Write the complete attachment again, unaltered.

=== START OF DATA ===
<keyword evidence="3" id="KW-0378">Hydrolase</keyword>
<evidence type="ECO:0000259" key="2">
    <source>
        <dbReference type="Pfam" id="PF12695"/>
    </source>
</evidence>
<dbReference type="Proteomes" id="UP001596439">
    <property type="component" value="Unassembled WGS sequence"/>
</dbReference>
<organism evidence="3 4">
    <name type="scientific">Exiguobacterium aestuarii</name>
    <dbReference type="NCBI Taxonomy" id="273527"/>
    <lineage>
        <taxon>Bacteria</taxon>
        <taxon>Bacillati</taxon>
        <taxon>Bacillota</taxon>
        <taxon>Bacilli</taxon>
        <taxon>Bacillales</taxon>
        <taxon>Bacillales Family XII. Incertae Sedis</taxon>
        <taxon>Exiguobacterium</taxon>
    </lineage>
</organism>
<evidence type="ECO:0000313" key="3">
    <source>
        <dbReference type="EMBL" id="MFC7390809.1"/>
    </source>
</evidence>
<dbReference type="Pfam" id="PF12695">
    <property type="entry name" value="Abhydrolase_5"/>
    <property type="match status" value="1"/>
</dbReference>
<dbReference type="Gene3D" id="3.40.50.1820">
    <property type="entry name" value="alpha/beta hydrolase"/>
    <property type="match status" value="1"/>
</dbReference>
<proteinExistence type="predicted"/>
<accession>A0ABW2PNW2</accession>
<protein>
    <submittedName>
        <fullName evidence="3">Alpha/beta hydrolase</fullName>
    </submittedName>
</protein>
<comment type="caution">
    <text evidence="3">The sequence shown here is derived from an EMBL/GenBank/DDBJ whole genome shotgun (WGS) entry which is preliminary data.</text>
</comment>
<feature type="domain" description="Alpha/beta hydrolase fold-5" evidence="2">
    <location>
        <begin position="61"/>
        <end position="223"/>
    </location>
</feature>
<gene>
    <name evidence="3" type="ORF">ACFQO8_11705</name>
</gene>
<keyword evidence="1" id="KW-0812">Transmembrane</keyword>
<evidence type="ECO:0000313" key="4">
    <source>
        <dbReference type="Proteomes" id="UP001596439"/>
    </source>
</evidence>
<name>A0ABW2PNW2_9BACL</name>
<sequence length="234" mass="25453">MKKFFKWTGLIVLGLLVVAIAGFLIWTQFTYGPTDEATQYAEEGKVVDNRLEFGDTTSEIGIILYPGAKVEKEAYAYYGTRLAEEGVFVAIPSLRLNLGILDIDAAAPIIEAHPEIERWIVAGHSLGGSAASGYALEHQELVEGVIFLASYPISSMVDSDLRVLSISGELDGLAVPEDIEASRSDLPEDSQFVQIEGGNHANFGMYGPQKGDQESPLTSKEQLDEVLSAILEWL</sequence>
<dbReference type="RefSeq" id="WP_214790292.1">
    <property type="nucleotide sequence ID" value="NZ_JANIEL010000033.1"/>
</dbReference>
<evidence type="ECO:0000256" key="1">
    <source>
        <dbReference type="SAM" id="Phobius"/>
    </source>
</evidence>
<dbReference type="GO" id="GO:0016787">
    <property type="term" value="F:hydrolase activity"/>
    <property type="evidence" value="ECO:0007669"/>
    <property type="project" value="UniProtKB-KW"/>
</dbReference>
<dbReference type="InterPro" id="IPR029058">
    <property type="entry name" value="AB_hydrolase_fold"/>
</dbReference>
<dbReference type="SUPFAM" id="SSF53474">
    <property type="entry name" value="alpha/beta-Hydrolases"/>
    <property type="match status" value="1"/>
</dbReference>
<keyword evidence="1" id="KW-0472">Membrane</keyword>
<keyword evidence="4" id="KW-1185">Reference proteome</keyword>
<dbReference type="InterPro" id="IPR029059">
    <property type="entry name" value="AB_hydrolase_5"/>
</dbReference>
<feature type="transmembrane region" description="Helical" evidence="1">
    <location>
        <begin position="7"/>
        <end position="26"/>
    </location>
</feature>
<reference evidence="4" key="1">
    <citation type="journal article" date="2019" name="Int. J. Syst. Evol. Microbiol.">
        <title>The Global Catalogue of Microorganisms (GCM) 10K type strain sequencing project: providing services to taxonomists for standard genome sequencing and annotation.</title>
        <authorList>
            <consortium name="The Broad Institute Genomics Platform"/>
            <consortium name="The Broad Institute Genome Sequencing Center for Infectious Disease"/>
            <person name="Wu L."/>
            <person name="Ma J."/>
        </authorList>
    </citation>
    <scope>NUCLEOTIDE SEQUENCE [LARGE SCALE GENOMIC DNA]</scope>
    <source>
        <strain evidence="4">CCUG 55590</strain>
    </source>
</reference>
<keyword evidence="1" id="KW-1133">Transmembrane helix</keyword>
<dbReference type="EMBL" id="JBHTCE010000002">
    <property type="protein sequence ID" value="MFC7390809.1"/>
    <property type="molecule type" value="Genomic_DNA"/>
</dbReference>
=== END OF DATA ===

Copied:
<keyword evidence="3" id="KW-0378">Hydrolase</keyword>
<evidence type="ECO:0000259" key="2">
    <source>
        <dbReference type="Pfam" id="PF12695"/>
    </source>
</evidence>
<dbReference type="Proteomes" id="UP001596439">
    <property type="component" value="Unassembled WGS sequence"/>
</dbReference>
<organism evidence="3 4">
    <name type="scientific">Exiguobacterium aestuarii</name>
    <dbReference type="NCBI Taxonomy" id="273527"/>
    <lineage>
        <taxon>Bacteria</taxon>
        <taxon>Bacillati</taxon>
        <taxon>Bacillota</taxon>
        <taxon>Bacilli</taxon>
        <taxon>Bacillales</taxon>
        <taxon>Bacillales Family XII. Incertae Sedis</taxon>
        <taxon>Exiguobacterium</taxon>
    </lineage>
</organism>
<evidence type="ECO:0000313" key="3">
    <source>
        <dbReference type="EMBL" id="MFC7390809.1"/>
    </source>
</evidence>
<dbReference type="Pfam" id="PF12695">
    <property type="entry name" value="Abhydrolase_5"/>
    <property type="match status" value="1"/>
</dbReference>
<dbReference type="Gene3D" id="3.40.50.1820">
    <property type="entry name" value="alpha/beta hydrolase"/>
    <property type="match status" value="1"/>
</dbReference>
<proteinExistence type="predicted"/>
<accession>A0ABW2PNW2</accession>
<protein>
    <submittedName>
        <fullName evidence="3">Alpha/beta hydrolase</fullName>
    </submittedName>
</protein>
<comment type="caution">
    <text evidence="3">The sequence shown here is derived from an EMBL/GenBank/DDBJ whole genome shotgun (WGS) entry which is preliminary data.</text>
</comment>
<feature type="domain" description="Alpha/beta hydrolase fold-5" evidence="2">
    <location>
        <begin position="61"/>
        <end position="223"/>
    </location>
</feature>
<gene>
    <name evidence="3" type="ORF">ACFQO8_11705</name>
</gene>
<keyword evidence="1" id="KW-0812">Transmembrane</keyword>
<evidence type="ECO:0000313" key="4">
    <source>
        <dbReference type="Proteomes" id="UP001596439"/>
    </source>
</evidence>
<name>A0ABW2PNW2_9BACL</name>
<sequence length="234" mass="25453">MKKFFKWTGLIVLGLLVVAIAGFLIWTQFTYGPTDEATQYAEEGKVVDNRLEFGDTTSEIGIILYPGAKVEKEAYAYYGTRLAEEGVFVAIPSLRLNLGILDIDAAAPIIEAHPEIERWIVAGHSLGGSAASGYALEHQELVEGVIFLASYPISSMVDSDLRVLSISGELDGLAVPEDIEASRSDLPEDSQFVQIEGGNHANFGMYGPQKGDQESPLTSKEQLDEVLSAILEWL</sequence>
<dbReference type="RefSeq" id="WP_214790292.1">
    <property type="nucleotide sequence ID" value="NZ_JANIEL010000033.1"/>
</dbReference>
<evidence type="ECO:0000256" key="1">
    <source>
        <dbReference type="SAM" id="Phobius"/>
    </source>
</evidence>
<dbReference type="GO" id="GO:0016787">
    <property type="term" value="F:hydrolase activity"/>
    <property type="evidence" value="ECO:0007669"/>
    <property type="project" value="UniProtKB-KW"/>
</dbReference>
<dbReference type="InterPro" id="IPR029058">
    <property type="entry name" value="AB_hydrolase_fold"/>
</dbReference>
<dbReference type="SUPFAM" id="SSF53474">
    <property type="entry name" value="alpha/beta-Hydrolases"/>
    <property type="match status" value="1"/>
</dbReference>
<keyword evidence="1" id="KW-0472">Membrane</keyword>
<keyword evidence="4" id="KW-1185">Reference proteome</keyword>
<dbReference type="InterPro" id="IPR029059">
    <property type="entry name" value="AB_hydrolase_5"/>
</dbReference>
<feature type="transmembrane region" description="Helical" evidence="1">
    <location>
        <begin position="7"/>
        <end position="26"/>
    </location>
</feature>
<reference evidence="4" key="1">
    <citation type="journal article" date="2019" name="Int. J. Syst. Evol. Microbiol.">
        <title>The Global Catalogue of Microorganisms (GCM) 10K type strain sequencing project: providing services to taxonomists for standard genome sequencing and annotation.</title>
        <authorList>
            <consortium name="The Broad Institute Genomics Platform"/>
            <consortium name="The Broad Institute Genome Sequencing Center for Infectious Disease"/>
            <person name="Wu L."/>
            <person name="Ma J."/>
        </authorList>
    </citation>
    <scope>NUCLEOTIDE SEQUENCE [LARGE SCALE GENOMIC DNA]</scope>
    <source>
        <strain evidence="4">CCUG 55590</strain>
    </source>
</reference>
<keyword evidence="1" id="KW-1133">Transmembrane helix</keyword>
<dbReference type="EMBL" id="JBHTCE010000002">
    <property type="protein sequence ID" value="MFC7390809.1"/>
    <property type="molecule type" value="Genomic_DNA"/>
</dbReference>